Here's what you will find on this page:

Unicode Fonts
Other Tutorials and Webpages
Unicode Software Tools
Online Essays


Unicode Fonts

Fonts can be a tricky. Should I use the Accordance, Bible Works, Logos, Teknia, or SBL font? What is the difference between a unicode font and a "regular" font? Should I use the SIL Unicode font? Doesn't my computer come loaded with fonts? Below, you will find a step by step guide that will begin with selection and end in implementation.

[[What you will find below is rudimentary in nature. It is designed to "get you up and running." If you would like a more comprehensive treatment on Fonts, please see Dr. Decker's Essay on fonts at the bottom of this page.]]


Unicode is a standard way of encoding or entering the various characters of most writing systems. This means that all computers (Mac and PC) and all programs should be capable of reading characters entered in unicode.

Advantages: This option has the advantage of seamlessly transferring from Microsoft Word to email, blogs, and any other program you use. Since unicode fonts are not fonts in the traditional sense (Times New Roman vs. Helvetica), they do not need to be installed on other computers. This means that if you need to print off a paper with Greek in the library, you don't need to worry about incompatibility issues.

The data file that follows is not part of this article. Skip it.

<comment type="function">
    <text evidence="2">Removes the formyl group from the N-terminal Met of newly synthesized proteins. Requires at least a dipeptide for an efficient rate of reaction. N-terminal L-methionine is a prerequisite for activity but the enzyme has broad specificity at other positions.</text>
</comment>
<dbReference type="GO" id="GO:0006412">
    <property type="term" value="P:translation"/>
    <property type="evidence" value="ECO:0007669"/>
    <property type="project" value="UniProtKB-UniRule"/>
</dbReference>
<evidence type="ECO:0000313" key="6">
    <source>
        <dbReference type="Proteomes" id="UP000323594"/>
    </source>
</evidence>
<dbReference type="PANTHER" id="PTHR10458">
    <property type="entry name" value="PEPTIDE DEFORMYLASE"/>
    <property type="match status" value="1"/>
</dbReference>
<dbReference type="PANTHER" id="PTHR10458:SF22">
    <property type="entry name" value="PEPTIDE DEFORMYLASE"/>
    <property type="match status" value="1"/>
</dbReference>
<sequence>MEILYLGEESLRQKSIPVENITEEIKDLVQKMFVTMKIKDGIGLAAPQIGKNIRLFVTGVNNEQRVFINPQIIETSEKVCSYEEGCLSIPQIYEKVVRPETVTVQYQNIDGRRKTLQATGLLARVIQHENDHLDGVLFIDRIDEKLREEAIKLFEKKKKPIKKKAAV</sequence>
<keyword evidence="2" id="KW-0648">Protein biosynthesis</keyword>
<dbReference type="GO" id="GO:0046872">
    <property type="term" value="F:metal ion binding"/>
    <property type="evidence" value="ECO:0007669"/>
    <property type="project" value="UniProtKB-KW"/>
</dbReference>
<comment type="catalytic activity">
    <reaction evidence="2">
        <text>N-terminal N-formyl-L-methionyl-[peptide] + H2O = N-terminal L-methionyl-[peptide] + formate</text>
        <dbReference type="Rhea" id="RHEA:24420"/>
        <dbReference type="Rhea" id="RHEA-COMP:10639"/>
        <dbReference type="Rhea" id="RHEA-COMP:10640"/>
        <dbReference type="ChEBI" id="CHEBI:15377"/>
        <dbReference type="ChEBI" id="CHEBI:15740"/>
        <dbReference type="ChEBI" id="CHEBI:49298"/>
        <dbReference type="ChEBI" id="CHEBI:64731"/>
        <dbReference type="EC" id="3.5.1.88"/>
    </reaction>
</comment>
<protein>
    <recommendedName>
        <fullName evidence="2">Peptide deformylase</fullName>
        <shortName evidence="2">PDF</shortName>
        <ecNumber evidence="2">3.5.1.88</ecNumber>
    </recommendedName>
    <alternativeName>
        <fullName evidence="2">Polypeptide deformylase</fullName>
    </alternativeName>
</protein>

Enabling and Using on a Mac

1) Click your spotlight icon and type "keyboard."

2) Open keyboard preferences by clicking on the selected hit. This screen should appear.

3) Make sure that the "Show Keyboard & Character Viewers in menu bar" option is selected.

4) Next, click on the "Input Sources" option. This screen should appear.

5) Scroll down and check the box for "Greek Polytonic" and "Hebrew." Notice that you can also enable German, French, Spanish, and any other language you might need to work with.

6) Your biblical languages have now been enabled. Close out of the preferences screen.

7) You are now set to use these Unicode fonts. Whenever you are ready to use the Greek font, look up at the top right of your screen. Look for a flag and click on it. 

8) Select Greek. Start typing.

9) More likely than not, you will need help with the keyboard map (which Greek letters and accents correspond to your English keyboard). Lucky for you, there is a map. Click on the flag, and then click on the "Show Keyboard Viewer"

This screen should appear:

Notice that when you hit the "Shift" or "Option" keys, different keys will become available.

10) Repeat 7-10 for Hebrew or your language of choice.

Enabling and Using on a PC

(This Tutorial is for Windows 7, but the steps should be more or less the same for previous/future Operating Systems)

1) Click on your start menu and click on the control panel. This window should appear.

2) Click on the "Region and Language" option.

3) Click on "Keyboards and Languages." This screen should now appear: